The Association for Advancing Automation (A3) cites that between 2010 and 2016, 136,748 robots were shipped to the US —the most in any seven-year period in the US robotics industry. At the same time, US manufacturing employment increased by 894,000 and the unemployment rate fell from 9.8% to 4.7%.
Yet manufacturers, robotics associations, ethicists and media pundits are still fighting the robotics and jobs issue. Brett Brune, Editor in Chief of Smart Manufacturing magazine, argues that “the hand-wringing around robotics and jobs in the US really needs to stop.”
Manufacturers around the world, including in China, are busy figuring out how quickly to acquire robots. In Mexico, automation is thriving. So much so that the country is now the sixth-biggest auto producer globally. At the same time, the number of manufacturing workers is starting to swell.
A record-high 5.15 million Mexicans worked in manufacturing as of May, nearly a quarter of all workers registered with the country’s social security institute. Around 202,000 Mexicans joined the ranks of manufacturing workers during the first five months of this year alone.
California, which abuts Mexico, has America's largest Hispanic population (14.4 million in 2011), and has had a continuous supply of migrant farm workers since before statehood, has been an agricultural mainstay in the US for close to 100 years and currently produces about 60% of the nation's fresh produce. But as the state's minimum wage approaches $15 and competition from the growing Mexican manufacturing economy mounts, farm managers are having to cope with a workforce that has dropped and immigration policies that threaten to depress the labor supply further.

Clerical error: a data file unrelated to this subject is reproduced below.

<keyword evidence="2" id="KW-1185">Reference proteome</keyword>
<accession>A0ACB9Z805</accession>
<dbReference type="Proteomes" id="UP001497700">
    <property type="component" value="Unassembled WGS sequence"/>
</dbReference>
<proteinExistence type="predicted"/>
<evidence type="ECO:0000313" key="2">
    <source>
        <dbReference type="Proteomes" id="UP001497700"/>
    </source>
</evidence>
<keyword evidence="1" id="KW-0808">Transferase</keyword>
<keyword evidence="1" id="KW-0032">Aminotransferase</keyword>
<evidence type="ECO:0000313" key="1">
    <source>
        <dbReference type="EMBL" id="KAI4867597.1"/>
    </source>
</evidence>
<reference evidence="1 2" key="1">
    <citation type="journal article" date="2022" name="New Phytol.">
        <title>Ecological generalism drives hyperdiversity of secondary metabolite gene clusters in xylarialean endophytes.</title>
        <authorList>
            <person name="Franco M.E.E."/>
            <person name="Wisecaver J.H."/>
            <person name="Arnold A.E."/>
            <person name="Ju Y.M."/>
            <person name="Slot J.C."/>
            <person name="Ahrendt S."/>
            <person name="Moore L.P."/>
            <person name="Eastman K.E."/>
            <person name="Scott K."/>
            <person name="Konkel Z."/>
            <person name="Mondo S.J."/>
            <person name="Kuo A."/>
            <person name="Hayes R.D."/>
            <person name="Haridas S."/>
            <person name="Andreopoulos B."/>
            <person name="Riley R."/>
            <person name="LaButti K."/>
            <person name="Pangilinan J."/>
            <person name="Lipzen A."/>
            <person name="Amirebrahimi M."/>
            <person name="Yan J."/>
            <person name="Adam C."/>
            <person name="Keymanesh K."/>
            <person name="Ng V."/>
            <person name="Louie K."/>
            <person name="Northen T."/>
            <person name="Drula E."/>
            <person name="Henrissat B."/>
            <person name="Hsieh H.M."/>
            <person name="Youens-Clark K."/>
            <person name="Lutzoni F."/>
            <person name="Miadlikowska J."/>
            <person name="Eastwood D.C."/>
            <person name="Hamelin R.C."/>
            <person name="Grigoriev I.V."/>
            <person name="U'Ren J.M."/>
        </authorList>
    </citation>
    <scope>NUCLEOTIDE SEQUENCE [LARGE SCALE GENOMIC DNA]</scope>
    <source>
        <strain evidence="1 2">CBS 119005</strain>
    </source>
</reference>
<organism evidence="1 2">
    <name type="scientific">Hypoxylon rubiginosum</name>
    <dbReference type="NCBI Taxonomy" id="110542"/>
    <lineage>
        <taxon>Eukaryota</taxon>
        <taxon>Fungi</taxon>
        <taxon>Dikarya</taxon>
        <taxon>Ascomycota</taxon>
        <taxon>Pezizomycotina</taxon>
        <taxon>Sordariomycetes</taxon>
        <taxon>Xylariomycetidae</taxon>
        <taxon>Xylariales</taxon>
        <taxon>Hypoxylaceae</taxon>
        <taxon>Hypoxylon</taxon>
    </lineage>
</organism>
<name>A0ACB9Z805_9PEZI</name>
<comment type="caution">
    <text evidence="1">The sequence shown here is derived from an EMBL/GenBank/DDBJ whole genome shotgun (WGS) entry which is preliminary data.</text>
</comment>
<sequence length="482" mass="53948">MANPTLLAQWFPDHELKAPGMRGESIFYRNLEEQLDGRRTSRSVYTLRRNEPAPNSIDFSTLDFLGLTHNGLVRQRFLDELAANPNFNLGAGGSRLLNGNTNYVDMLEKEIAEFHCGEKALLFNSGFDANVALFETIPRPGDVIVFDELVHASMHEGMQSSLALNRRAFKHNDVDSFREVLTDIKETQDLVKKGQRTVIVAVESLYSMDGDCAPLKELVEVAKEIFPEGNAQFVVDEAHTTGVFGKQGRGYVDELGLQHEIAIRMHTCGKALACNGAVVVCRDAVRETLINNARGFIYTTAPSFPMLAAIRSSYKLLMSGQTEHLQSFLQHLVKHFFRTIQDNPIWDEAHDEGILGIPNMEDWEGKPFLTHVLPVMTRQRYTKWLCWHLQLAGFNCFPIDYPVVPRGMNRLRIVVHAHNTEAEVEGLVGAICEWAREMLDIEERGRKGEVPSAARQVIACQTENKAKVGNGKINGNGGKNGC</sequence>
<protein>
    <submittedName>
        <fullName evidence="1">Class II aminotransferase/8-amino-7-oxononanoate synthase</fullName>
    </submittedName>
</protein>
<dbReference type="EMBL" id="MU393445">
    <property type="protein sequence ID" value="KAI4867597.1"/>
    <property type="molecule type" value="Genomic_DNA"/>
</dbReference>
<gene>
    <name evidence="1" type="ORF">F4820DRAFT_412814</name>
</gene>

Since the late 1990s, the number of agricultural workers who move around the US working seasonal farming jobs fell by 60%. According to a study done by the Institute for Research on Labor and Employment (UC Berkeley), half of that labor transformation appears to be due to changes in the demographic makeup of the workforce while government and institutional changes in the market impacted the remaining 50%.
“This reduction in the number of migrant farmworkers increases the risk that fruits and vegetables will not be harvested before they spoil. To avoid this problem, farmers will switch crops, automate planting and harvesting, or take other actions to reduce the need for seasonal agricultural workers. Only a major change in our immigration and guest worker policies is likely to increase migration within the country and postpone automation.”
Interestingly, the trend line for documented workers, although going steadily down, outnumbers undocumented workers as governmental and economic changes in the US and Mexico make immigration less attractive plus demographic changes make farm workers less willing to migrate.
The case for robotics in the ag industry has never been stronger as agricultural migration rates within the United States plummet. Recent research reports suggest that growth in ag technology will be exponential but not necessarily in across-the-board robotics; rather, it will first attack three areas: (1) converting farms to become connected digital systems through the use of precision ag methods, (2) then, with sensor-laden ground-based and airborne drones, planes and satellites gathering and accumulating data, analyzing that data to produce actionable prescriptions, and (3) provide equipment that can vary its procedures (seeding, thinning, weeding, spraying, etc.) based on the actionable prescriptions from #2, and automate post-harvest processing (sorting, inspecting, handling, packaging, boxing, etc.).